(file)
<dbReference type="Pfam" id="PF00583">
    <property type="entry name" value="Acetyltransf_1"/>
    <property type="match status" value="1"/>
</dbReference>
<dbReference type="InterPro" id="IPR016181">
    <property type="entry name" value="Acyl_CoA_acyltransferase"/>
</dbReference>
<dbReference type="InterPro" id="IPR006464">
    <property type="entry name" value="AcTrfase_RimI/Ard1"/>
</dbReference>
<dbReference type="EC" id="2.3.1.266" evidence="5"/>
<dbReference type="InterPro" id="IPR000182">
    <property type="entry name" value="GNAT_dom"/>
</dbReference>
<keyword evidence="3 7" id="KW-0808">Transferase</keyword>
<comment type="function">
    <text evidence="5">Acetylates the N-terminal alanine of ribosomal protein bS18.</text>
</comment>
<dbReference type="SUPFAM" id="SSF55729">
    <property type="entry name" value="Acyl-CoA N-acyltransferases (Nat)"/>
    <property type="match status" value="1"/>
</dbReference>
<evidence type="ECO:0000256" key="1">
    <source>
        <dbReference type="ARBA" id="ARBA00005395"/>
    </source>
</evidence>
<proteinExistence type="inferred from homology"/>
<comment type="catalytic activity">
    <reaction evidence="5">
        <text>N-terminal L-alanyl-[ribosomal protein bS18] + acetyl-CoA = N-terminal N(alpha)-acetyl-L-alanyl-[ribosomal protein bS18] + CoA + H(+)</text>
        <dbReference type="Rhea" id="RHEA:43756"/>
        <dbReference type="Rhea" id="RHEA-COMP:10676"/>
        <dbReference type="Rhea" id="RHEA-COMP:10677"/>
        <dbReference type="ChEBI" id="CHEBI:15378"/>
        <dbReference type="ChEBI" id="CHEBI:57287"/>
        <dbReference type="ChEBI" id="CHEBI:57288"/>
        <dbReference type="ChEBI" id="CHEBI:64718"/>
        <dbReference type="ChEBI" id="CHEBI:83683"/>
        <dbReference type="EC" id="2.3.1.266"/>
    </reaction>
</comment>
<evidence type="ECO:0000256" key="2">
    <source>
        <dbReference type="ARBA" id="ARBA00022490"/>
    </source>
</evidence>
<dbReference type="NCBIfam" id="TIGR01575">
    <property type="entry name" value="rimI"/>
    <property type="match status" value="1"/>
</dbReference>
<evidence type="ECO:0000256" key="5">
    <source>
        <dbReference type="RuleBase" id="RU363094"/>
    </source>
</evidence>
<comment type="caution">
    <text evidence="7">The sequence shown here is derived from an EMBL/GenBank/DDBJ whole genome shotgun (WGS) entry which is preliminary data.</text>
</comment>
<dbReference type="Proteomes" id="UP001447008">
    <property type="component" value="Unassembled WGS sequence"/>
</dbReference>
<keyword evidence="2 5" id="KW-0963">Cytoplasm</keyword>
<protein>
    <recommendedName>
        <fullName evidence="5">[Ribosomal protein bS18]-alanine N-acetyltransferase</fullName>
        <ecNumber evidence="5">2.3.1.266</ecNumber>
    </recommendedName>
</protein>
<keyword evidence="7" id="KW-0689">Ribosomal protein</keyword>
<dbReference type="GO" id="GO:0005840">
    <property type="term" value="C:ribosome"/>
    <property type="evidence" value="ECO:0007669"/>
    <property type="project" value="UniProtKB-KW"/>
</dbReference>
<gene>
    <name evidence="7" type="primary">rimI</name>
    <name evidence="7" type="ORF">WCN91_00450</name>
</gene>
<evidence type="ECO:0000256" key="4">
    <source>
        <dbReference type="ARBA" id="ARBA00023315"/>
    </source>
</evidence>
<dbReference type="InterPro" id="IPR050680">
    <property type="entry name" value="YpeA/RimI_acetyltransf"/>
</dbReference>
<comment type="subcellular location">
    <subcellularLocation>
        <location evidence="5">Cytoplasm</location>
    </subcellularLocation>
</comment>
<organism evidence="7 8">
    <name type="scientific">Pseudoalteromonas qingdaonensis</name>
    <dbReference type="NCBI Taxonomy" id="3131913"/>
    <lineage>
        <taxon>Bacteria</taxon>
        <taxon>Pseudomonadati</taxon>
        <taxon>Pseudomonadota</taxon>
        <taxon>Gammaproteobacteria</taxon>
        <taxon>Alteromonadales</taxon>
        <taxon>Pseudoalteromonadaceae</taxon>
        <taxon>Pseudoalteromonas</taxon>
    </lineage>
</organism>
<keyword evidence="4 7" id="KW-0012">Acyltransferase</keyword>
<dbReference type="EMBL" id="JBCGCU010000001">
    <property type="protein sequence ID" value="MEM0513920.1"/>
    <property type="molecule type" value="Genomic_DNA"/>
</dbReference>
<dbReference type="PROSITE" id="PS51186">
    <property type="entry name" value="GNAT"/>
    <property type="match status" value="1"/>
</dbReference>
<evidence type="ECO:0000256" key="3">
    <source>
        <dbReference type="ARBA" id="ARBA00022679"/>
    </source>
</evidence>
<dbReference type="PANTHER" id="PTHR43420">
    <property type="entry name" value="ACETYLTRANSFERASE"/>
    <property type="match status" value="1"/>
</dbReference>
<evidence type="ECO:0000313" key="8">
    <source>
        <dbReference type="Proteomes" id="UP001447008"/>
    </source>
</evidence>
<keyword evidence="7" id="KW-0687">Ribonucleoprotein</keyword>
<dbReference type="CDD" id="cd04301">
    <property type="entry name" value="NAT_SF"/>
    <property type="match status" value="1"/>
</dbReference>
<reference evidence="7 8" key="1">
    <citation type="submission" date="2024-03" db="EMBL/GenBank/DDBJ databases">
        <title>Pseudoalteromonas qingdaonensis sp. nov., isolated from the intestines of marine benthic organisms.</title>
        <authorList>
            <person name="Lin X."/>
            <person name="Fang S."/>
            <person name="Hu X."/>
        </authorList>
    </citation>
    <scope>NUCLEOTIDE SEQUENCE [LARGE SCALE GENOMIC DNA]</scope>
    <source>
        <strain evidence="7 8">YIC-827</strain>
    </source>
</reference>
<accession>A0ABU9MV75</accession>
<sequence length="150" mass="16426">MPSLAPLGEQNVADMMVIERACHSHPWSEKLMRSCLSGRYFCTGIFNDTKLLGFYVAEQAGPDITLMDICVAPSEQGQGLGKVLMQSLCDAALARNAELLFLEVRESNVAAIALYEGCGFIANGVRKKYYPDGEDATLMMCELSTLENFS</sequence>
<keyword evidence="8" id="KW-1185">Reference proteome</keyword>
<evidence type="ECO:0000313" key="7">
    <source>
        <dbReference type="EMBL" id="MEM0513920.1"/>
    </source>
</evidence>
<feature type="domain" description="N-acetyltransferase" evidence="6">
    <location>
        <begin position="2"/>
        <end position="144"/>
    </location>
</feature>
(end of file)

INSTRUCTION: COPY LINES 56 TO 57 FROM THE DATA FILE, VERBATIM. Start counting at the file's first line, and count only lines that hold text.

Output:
</evidence>
<comment type="caution">